The Benetton Baby Ad

In the early 1990s Benetton was making a name for itself with some shocking adverting campaigns that amongst other things included this image of a new born baby. The campaign itself only lasted a few days before it was pulled under the weight of the public outcry that followed. I found one of the billboards in my home town, Cardiff, right in the city centre where a new exhibition hall was in the process of being built. I photographed it and since then have always liked the image with the combination of the new born baby and the new building. The two go together well and make a bigger impact.

A few days later it was removed.

My only regret was that this was the only image I took.

Since then I’ve realised that I can develop my photography more, by taking photo essays and not just single images. Looking back I could have returned to take the picture of the billboard that replaced it. I could have taken it from different angles, especially capturing the looks from passers - whether or not they’d be pleased or horrified by it.

Really I guess, this shows that no matter what we’re always learning about photography and how we can interpret the world around us. And how we can do better to record it so we have more of a three dimensional view of it, rather than a single flat view, which doesn’t give us the depth that looking at this now I’d like to have.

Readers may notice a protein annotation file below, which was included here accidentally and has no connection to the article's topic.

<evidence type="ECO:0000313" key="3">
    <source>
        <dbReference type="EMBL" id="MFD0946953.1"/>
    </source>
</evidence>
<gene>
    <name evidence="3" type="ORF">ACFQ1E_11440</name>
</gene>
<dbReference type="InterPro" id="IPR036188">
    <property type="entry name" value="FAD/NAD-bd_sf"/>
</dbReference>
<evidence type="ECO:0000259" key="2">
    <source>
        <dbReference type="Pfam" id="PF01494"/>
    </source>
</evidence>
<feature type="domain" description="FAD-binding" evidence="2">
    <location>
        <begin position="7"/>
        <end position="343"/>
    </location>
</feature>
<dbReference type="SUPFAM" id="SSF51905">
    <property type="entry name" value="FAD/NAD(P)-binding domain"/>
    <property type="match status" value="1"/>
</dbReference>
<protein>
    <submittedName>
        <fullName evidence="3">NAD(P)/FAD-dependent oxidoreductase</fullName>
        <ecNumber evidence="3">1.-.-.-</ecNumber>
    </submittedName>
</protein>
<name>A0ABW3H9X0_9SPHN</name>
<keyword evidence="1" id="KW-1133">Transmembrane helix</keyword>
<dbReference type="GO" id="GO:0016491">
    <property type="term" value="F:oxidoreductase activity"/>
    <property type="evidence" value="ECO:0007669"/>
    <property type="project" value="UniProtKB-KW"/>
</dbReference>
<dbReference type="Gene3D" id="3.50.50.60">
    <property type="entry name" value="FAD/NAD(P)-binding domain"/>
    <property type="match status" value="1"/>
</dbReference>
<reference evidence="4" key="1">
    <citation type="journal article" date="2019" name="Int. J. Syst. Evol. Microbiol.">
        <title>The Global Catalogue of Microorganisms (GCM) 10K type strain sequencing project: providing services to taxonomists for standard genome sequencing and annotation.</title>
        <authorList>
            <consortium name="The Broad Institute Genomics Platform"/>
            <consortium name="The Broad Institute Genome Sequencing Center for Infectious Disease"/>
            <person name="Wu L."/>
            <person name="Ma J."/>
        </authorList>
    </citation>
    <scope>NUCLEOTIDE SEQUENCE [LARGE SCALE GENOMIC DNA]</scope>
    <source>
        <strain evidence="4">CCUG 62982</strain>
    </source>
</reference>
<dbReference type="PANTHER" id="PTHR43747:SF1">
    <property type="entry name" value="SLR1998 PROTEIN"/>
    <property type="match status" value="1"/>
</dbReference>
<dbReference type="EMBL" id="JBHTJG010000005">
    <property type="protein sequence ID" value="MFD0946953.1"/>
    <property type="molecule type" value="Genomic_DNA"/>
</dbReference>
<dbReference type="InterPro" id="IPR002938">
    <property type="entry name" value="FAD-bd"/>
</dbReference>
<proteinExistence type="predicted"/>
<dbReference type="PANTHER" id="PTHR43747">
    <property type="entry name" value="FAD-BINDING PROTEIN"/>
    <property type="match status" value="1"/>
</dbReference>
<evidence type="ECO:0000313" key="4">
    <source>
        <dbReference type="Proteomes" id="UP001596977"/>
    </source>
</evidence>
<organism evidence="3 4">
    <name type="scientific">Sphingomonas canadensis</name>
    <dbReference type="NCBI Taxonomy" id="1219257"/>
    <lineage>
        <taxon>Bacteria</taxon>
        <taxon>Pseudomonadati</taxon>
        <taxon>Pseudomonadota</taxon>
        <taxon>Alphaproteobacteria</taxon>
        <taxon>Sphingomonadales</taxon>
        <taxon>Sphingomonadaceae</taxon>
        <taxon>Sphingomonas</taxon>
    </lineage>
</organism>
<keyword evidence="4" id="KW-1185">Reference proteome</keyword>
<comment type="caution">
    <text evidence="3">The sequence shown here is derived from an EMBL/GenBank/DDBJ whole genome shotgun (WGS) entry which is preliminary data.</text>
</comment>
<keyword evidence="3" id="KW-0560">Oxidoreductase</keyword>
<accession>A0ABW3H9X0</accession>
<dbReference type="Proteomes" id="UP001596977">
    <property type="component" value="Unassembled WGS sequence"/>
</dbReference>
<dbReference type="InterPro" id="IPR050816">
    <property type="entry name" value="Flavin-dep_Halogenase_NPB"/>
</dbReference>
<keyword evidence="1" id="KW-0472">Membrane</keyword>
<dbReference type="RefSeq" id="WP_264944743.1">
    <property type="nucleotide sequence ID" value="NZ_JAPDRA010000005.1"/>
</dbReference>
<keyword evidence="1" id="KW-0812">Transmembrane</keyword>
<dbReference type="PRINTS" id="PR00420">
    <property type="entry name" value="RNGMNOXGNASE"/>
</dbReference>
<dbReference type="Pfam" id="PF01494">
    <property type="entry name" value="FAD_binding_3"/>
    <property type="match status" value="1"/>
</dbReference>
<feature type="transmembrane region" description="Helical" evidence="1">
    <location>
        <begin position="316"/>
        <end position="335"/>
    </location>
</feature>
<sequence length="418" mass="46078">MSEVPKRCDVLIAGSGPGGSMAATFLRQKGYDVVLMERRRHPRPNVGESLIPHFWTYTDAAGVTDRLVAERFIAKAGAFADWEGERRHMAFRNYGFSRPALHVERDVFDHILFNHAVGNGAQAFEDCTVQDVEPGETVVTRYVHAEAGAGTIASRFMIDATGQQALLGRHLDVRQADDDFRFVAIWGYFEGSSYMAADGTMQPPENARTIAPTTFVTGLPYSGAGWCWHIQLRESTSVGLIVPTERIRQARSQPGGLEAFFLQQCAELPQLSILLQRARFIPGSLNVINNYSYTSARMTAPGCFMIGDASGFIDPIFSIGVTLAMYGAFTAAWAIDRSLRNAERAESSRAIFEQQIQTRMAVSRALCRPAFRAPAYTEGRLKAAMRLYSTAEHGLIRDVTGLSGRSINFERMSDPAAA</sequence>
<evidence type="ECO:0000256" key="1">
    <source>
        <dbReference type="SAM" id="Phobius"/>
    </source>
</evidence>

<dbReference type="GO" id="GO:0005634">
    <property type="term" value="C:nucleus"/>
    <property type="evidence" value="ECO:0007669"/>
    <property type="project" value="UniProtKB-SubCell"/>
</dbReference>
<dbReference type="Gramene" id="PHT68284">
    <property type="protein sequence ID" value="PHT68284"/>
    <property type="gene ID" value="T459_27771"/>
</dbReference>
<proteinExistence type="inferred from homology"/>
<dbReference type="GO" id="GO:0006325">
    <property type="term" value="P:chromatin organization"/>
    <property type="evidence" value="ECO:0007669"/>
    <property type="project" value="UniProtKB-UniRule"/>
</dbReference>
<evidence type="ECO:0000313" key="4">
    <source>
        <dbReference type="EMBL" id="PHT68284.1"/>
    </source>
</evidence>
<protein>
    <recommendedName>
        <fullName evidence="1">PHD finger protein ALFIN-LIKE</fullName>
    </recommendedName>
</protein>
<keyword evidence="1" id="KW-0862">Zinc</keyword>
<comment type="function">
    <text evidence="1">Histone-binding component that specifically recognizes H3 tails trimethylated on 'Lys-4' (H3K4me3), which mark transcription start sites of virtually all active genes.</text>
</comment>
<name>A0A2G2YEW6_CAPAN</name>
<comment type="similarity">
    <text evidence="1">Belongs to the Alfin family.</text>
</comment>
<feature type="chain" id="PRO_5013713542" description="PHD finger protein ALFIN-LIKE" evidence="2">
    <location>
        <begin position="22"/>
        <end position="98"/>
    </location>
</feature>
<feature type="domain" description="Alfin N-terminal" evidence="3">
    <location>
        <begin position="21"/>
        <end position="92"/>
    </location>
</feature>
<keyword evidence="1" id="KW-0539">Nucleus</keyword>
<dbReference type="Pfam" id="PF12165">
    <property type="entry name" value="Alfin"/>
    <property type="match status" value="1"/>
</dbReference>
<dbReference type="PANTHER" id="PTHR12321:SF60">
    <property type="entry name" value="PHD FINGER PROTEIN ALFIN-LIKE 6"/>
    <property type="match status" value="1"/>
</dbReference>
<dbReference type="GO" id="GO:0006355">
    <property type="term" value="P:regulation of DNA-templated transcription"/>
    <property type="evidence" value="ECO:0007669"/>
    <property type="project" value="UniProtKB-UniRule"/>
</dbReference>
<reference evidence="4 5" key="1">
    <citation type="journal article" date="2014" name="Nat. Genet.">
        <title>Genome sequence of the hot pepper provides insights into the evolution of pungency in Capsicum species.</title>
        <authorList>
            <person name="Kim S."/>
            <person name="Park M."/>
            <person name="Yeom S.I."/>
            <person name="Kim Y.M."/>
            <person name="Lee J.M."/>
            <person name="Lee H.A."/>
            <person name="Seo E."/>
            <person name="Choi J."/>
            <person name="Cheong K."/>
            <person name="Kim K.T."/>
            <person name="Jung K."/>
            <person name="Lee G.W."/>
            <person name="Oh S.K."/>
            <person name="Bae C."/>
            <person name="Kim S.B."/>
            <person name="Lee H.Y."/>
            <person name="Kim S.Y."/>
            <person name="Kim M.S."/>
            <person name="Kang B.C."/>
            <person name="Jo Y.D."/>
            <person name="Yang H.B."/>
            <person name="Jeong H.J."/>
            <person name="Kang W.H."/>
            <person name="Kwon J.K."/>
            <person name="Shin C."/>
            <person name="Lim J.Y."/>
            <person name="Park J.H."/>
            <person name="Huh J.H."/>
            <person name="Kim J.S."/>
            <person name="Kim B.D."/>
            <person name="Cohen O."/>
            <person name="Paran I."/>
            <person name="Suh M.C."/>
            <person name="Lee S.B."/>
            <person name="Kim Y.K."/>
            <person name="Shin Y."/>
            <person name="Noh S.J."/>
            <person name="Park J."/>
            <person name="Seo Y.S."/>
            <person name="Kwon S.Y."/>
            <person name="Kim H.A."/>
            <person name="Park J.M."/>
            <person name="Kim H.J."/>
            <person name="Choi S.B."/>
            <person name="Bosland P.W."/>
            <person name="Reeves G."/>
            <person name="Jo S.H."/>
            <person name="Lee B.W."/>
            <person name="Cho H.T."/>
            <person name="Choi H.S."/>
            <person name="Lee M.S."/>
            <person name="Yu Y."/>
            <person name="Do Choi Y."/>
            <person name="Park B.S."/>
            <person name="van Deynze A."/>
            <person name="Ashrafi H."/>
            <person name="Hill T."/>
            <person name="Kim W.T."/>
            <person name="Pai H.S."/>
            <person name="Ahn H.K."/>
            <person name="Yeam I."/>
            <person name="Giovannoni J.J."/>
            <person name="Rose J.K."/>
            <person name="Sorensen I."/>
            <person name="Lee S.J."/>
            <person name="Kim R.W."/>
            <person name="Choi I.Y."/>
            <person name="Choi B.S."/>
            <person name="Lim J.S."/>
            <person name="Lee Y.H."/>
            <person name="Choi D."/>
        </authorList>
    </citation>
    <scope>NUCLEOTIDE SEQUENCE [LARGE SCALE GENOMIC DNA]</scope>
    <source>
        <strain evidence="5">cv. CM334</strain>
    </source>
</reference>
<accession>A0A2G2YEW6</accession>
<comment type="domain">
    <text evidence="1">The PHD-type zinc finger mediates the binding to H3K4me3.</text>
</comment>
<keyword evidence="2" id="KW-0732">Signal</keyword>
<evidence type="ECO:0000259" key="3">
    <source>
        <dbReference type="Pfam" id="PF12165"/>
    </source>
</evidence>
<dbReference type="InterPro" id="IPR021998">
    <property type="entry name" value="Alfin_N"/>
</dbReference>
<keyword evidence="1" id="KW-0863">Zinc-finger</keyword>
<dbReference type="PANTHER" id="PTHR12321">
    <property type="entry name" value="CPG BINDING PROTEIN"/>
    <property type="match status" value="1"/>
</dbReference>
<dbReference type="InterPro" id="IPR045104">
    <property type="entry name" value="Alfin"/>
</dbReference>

Benetton went on to print a number of other shocking ads that included nun kissing a priest, 3 identical hearts from people with different coloured skin. Turning back the clock I would have liked to have taken these images as well, looking for similar connections. Perhaps near a church or hospital respectively.

I notice that billboards have been a recurring theme now that I look back over the 25 years since taking this picture. Advertising says a lot about the time and place that we’re in. The fashions, styles, technology and even social change is documented in them, plus the backdrops of the cities that you find these billboards in changes, constantly. It’s one of the fascinations I have about shooting street photography images.

As for Benetton, I believe they are more mainstream now with their ad campaigns, no longer needing or wanting to run such shocking ads. It’s another reason for us photographers to shoot images like this, so that they are recorded for posterity.

Photo details - originally shot on a Bronica SQA camera on Fuji Velvia film, f16-22.

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